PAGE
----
The Spring 2016 International Film Festival, sponsored by the Lamar University’s French Circle, will take place with a screening each Wednesday in April. The festival opens April 6 with “Women on the Verge of a Nervous Breakdown,” and continues, April 13 with “Where Do We Go Now?,” April 20 with “M,” and concludes April 27 with “Timbuktu.” The films begin at 7 p.m. in 113 Communication Building. Admission is free and open to everyone.

women_on_the_verge_of_a_nervous_breakdown_posterFrench professor Kenneth Rivers, now retired, founded the French Film Festival many years ago. When Caitlin Duerler, instructor of French, took over the event, she decided to change the format.

“This year’s film festival, I wanted to expand more into international film,” she said. “I wanted to give the students more variety than just French films.”

During the planning stages, Duerler said she reached out to several faculty members, including Clinton Rawls and Mahmoud Salimi from communication, and Maria Elena Sandovici from social and behavioral sciences.

“I love to be entertained,” Rawls said. “Film is a way that entertains everyone. These varieties of films are windows into different cultures.”

It was not hard for the group to choose the movies, Sandovici said.

“This film is a little more risqué than others we have seen,” she said. “We have seen everything from the movie about Coco Chanel and her really raunchy sex scenes to a French slasher that was really gruesome with a brilliant twist at the end.”

"Where do we go now"

“Where do we go now”

“Women on the Verge of a Nervous Breakdown” is a 1988 Spanish film by Pedro Almodovar.

“This is my favorite movie of all times,” Sandovici said. “It’s crazy, it’s fun, it’s aesthetically pleasing.”

The film features a young Antonio Banderas that stutters over his on-screen crush. Sandovici said the film is a Spanish lesson through a poem.

“It really is a magical film,” she said.

The Lebanese film “Where Do We Go Now?” showcases this peaceful living between Christians and Muslims until a series of slights and misunderstandings stir the pot for the men of the small Lebanese village. The women come together to try to mend the relationships for the men but were unsuccessful. In their final attempts to making the men reconcile their differences, the women make a deep sacrifice in the name of peace.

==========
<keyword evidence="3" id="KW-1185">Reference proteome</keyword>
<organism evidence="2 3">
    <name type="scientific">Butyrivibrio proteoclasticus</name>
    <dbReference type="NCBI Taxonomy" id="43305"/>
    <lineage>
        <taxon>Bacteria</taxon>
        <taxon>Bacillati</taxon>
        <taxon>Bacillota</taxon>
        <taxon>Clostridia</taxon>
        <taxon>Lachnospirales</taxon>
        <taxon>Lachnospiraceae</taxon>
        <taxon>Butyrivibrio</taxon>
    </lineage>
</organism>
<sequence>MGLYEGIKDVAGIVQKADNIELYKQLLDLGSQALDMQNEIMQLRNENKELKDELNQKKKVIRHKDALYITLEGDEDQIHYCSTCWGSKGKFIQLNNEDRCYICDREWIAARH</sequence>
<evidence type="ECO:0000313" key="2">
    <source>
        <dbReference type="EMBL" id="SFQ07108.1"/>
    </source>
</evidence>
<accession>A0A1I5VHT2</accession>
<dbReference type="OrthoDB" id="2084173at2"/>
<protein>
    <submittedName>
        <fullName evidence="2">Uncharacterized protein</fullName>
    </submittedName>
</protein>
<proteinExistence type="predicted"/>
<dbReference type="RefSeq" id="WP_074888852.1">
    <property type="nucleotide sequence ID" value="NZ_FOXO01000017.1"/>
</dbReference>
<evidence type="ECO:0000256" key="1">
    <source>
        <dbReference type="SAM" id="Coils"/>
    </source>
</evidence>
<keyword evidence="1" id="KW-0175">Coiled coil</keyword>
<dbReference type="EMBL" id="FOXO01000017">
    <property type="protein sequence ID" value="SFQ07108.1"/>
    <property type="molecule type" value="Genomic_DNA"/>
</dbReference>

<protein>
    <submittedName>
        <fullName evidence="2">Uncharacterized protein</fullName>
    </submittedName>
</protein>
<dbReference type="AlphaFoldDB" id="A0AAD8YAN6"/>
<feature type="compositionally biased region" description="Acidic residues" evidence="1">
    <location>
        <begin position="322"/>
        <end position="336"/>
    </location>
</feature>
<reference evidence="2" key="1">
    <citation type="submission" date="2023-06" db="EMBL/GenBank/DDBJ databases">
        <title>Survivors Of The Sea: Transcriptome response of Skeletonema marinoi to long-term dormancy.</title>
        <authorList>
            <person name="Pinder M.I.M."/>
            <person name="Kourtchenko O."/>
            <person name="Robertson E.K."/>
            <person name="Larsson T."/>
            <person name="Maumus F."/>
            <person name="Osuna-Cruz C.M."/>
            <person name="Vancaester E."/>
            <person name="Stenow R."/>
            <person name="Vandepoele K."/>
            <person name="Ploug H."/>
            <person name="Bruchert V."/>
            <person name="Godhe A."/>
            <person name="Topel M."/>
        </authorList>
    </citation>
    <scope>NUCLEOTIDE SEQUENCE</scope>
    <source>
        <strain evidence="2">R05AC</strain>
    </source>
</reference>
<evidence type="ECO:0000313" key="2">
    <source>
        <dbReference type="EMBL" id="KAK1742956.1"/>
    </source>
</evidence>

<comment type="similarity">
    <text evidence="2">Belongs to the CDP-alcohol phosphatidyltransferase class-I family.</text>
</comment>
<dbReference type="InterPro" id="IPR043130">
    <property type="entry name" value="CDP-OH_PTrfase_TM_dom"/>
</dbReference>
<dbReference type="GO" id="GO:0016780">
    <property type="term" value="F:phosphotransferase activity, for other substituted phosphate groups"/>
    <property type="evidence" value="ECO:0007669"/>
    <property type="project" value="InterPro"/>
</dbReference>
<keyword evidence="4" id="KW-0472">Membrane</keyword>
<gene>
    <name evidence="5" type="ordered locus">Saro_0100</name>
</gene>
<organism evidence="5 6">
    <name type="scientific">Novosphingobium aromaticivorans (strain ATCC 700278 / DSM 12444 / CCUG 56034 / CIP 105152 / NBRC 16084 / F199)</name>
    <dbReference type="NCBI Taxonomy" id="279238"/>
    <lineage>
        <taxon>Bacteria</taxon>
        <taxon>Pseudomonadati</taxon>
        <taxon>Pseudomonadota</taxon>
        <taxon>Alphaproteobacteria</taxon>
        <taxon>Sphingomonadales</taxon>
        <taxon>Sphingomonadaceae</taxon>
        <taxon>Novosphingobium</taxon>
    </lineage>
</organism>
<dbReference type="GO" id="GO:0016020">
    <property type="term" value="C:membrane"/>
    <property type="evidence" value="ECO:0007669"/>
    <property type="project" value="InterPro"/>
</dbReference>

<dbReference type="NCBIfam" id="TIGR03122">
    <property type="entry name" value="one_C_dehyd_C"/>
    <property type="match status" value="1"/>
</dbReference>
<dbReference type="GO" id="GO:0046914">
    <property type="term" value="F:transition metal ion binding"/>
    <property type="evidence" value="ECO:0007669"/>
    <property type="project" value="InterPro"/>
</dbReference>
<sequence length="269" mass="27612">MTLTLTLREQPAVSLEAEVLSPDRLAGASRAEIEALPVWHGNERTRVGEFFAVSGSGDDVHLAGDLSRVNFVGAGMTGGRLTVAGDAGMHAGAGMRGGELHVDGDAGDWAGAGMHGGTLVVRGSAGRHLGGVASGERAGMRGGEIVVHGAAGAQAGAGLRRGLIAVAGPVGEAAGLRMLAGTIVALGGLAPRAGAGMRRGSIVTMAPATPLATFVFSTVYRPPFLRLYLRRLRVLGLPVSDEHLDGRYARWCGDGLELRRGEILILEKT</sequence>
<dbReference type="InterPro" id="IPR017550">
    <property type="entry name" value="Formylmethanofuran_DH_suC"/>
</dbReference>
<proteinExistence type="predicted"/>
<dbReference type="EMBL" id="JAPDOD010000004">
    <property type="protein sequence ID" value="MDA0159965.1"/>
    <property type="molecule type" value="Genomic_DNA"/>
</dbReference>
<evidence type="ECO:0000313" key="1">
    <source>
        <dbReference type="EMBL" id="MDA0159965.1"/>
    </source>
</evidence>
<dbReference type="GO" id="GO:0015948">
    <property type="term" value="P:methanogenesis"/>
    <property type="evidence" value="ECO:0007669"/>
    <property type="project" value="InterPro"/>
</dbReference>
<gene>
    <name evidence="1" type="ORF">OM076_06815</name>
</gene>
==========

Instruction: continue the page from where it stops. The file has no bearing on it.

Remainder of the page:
The German film “M,” set in the final days of the Weimar Republic and the rise of Nazi Germany, centers around Hans Beckert, a serial killer who preys on children and becomes the focus of a massive Berlin police manhunt. Beckert’s crimes are so monstrous that both cop and criminals join forces to chase him down.  He quickly realizes that all parties are on the lookout for him causing him to make a flustered attempt to escape the justice system. This film shows the disadvantages of having the criminals and the cops join the team, blurring the lines and rules of the justice system.



“Timbuktu” is a Mauritania film produced in 2014, and features a family that lives outside the ancient Malian city of Timbuktu. A cattle-herding family of four live peacefully in a dune while the city so close to them is living in turmoil and controlled by the Jihadists. With much of their daily activities banned in the city, the city suffers insane punishment delivered by a daily-improvised court.

Kidane and his family, the cattle-herding family, have been spared that restricted lifestyle until their destiny changes brusquely.

“Spending time with the faculty outside of the classroom creates a good atmosphere for the university,” Sandovici said.  “It gives the student a really nice approach, non awkward approach to hang out with the instructors,” she said.

Duerler said her hope for the festival is to alternate one semester with a French Film Festival and one semester opening up to the international side.

“I want to create a community on campus,” she said. “Lamar is doing a great job with student engagements. I was to set a precedence in the French community and attract more people.”

Sandovici said that film helps viewers gain more empathy to others.

“When you learn more about other places, you become a better human being and helps you become more of a responsible, global citizen,” she said.




“These international films expand our minds and open up the lines of communication, not just between peers but also between students and professors. My hope from this film festival is to create curiosity within people’s mind.”

Allison Pipkins

UP contributor

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